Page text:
The Problem with Disney Remakes

Blake Blanchard, Staff

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With the recent trailer for Disney’s Aladdin remake, the question of why these remakes of beloved classics are needed has arisen. The most striking part of this trailer is the reveal of Genie, played by Will Smith, that can leave a bad taste in the mouth. This is what lead me to the conclusion of why I am not a big fan of these live-action remakes. In the attempt of creating a photorealistic version of these fantastical tales, things that are fine in animation become lost in translation: For example, Chip, the teapot in Beauty and the Beast (2017), is a just teapot with a face printed on the side, compared to having some actual facial features in the original, such as a defined mouth and eyes. The inherent flaw with depicting these fantastical elements in live-action form is that you are reasonably constrained by reality. On what you are able to suspend your disbelief in animation, you cannot do the same in reality. Another remake on the horizon, The Lion King, is not quite live-action but, instead, is photorealistic animation, defeating the purpose of making an animated movie in live-action by reanimating it.


The other problem with these remakes is that they either tell the same story or are of over-popularized films. While some of these remakes such as Maleficent (2014), a retelling of Sleeping Beauty, shares some plot elements with the original, but does involve a change of characters and plot enough to be distinctly different. However, the more recent lineup of remakes seem to be direct remakes of each plot. Movies such as Beauty and the Beast (2017) are effectively the same film as the 1991 original, only adding some new bits of backstory for some characters, along with clearing up some minor plot holes about the disappearance of the Beast’s castle. This year, we are getting remakes of both Aladdin and The Lion King. From the promotional material available, it seems as though they will follow the Beauty and the Beast method of remakes, where it is simply a retelling of events that we have already seen. Has a company as large and varied as Disney become so creatively bankrupt that they have resorted to retreading old ground?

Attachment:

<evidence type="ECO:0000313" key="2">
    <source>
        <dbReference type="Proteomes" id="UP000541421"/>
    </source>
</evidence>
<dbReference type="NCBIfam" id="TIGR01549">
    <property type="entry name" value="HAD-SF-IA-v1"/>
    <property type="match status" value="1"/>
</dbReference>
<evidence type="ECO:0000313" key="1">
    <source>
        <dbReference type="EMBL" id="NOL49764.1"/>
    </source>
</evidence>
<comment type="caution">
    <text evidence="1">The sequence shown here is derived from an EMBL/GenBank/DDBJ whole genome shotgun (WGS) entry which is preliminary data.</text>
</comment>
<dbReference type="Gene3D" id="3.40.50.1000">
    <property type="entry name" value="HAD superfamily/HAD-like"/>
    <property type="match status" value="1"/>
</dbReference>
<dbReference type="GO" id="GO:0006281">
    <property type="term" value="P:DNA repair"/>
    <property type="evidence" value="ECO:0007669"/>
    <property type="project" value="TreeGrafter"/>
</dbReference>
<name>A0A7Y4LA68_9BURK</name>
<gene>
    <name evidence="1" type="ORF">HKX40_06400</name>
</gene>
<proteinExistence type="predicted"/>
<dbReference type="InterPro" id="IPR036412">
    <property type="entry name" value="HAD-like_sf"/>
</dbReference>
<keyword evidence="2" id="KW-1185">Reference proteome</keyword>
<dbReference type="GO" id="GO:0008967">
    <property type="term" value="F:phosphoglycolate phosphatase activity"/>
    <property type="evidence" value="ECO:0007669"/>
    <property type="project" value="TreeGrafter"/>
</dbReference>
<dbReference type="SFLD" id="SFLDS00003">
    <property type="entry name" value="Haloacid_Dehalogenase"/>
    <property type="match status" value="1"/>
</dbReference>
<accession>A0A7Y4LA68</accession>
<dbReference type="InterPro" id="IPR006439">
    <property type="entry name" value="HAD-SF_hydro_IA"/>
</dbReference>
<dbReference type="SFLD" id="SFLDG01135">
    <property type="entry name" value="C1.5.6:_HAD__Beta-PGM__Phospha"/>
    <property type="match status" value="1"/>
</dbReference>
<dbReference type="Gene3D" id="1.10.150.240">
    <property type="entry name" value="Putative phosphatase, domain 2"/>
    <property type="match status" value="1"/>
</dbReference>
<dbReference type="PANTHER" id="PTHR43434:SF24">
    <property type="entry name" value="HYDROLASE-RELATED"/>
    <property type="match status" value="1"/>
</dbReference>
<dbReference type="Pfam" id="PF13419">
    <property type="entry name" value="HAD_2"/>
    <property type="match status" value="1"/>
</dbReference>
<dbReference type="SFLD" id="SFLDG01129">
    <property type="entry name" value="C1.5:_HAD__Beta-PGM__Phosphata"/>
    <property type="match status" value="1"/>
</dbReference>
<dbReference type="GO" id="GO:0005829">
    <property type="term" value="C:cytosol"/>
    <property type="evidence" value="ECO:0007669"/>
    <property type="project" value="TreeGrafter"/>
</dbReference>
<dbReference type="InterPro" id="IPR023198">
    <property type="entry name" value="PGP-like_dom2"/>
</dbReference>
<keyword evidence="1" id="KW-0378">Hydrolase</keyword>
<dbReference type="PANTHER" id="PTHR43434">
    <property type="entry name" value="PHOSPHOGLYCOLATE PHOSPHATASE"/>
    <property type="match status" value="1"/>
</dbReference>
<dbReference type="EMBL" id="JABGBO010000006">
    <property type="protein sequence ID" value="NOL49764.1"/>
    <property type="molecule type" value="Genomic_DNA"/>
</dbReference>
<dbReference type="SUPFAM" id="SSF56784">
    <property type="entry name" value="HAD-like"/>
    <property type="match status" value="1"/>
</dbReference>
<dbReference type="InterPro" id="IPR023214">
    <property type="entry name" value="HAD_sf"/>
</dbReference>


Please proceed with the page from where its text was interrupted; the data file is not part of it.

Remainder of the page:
One may wonder why these films are being made if they are just trying to recapture the magic of our beloved classics. That can be easily answered from the corporate perspective of Disney: These movies make a lot of money. 2016’s The Jungle Book made just under $1 billion in worldwide box office revenue, while 2017’s Beauty and the Beast made over $1.2 billion, and each of these films had a budget just under $200 million. Taking this into account, from the perspective of Disney, these ventures are a safe way to, in essence, print money.